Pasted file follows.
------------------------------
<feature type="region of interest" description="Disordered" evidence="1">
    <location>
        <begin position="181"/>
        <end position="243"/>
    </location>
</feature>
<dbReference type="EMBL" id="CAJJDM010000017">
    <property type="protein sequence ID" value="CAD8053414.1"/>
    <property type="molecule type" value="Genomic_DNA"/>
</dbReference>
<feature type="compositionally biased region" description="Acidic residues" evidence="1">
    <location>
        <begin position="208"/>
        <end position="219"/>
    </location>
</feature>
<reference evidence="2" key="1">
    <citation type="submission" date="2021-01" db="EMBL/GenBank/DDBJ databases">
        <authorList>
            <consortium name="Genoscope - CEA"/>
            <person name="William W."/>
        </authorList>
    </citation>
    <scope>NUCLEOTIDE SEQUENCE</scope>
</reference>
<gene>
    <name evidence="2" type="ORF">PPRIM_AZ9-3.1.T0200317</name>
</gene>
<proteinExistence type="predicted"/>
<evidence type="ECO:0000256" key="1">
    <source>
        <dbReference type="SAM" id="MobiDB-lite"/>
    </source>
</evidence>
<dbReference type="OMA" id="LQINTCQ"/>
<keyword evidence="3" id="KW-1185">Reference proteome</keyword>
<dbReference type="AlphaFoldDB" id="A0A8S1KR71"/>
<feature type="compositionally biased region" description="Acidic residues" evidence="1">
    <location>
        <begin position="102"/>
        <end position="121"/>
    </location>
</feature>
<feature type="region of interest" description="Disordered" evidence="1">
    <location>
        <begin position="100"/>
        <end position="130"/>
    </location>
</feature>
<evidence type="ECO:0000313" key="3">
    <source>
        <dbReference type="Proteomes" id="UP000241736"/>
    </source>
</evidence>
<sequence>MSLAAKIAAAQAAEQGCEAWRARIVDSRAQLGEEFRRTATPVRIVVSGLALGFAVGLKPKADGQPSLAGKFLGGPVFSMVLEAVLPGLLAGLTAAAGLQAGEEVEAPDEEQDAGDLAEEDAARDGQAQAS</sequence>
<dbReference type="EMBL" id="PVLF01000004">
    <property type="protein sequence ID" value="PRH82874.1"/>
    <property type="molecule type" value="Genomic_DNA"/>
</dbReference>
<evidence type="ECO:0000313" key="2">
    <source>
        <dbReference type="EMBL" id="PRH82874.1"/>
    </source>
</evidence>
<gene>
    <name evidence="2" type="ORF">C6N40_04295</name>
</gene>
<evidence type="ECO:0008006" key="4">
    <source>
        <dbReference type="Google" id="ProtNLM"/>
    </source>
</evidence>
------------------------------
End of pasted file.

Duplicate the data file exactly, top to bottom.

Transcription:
<feature type="region of interest" description="Disordered" evidence="1">
    <location>
        <begin position="181"/>
        <end position="243"/>
    </location>
</feature>
<dbReference type="EMBL" id="CAJJDM010000017">
    <property type="protein sequence ID" value="CAD8053414.1"/>
    <property type="molecule type" value="Genomic_DNA"/>
</dbReference>
<feature type="compositionally biased region" description="Acidic residues" evidence="1">
    <location>
        <begin position="208"/>
        <end position="219"/>
    </location>
</feature>
<reference evidence="2" key="1">
    <citation type="submission" date="2021-01" db="EMBL/GenBank/DDBJ databases">
        <authorList>
            <consortium name="Genoscope - CEA"/>
            <person name="William W."/>
        </authorList>
    </citation>
    <scope>NUCLEOTIDE SEQUENCE</scope>
</reference>
<gene>
    <name evidence="2" type="ORF">PPRIM_AZ9-3.1.T0200317</name>
</gene>
<proteinExistence type="predicted"/>
<evidence type="ECO:0000256" key="1">
    <source>
        <dbReference type="SAM" id="MobiDB-lite"/>
    </source>
</evidence>
<dbReference type="OMA" id="LQINTCQ"/>
<keyword evidence="3" id="KW-1185">Reference proteome</keyword>
<dbReference type="AlphaFoldDB" id="A0A8S1KR71"/>
<feature type="compositionally biased region" description="Acidic residues" evidence="1">
    <location>
        <begin position="102"/>
        <end position="121"/>
    </location>
</feature>
<feature type="region of interest" description="Disordered" evidence="1">
    <location>
        <begin position="100"/>
        <end position="130"/>
    </location>
</feature>
<evidence type="ECO:0000313" key="3">
    <source>
        <dbReference type="Proteomes" id="UP000241736"/>
    </source>
</evidence>
<sequence>MSLAAKIAAAQAAEQGCEAWRARIVDSRAQLGEEFRRTATPVRIVVSGLALGFAVGLKPKADGQPSLAGKFLGGPVFSMVLEAVLPGLLAGLTAAAGLQAGEEVEAPDEEQDAGDLAEEDAARDGQAQAS</sequence>
<dbReference type="EMBL" id="PVLF01000004">
    <property type="protein sequence ID" value="PRH82874.1"/>
    <property type="molecule type" value="Genomic_DNA"/>
</dbReference>
<evidence type="ECO:0000313" key="2">
    <source>
        <dbReference type="EMBL" id="PRH82874.1"/>
    </source>
</evidence>
<gene>
    <name evidence="2" type="ORF">C6N40_04295</name>
</gene>
<evidence type="ECO:0008006" key="4">
    <source>
        <dbReference type="Google" id="ProtNLM"/>
    </source>
</evidence>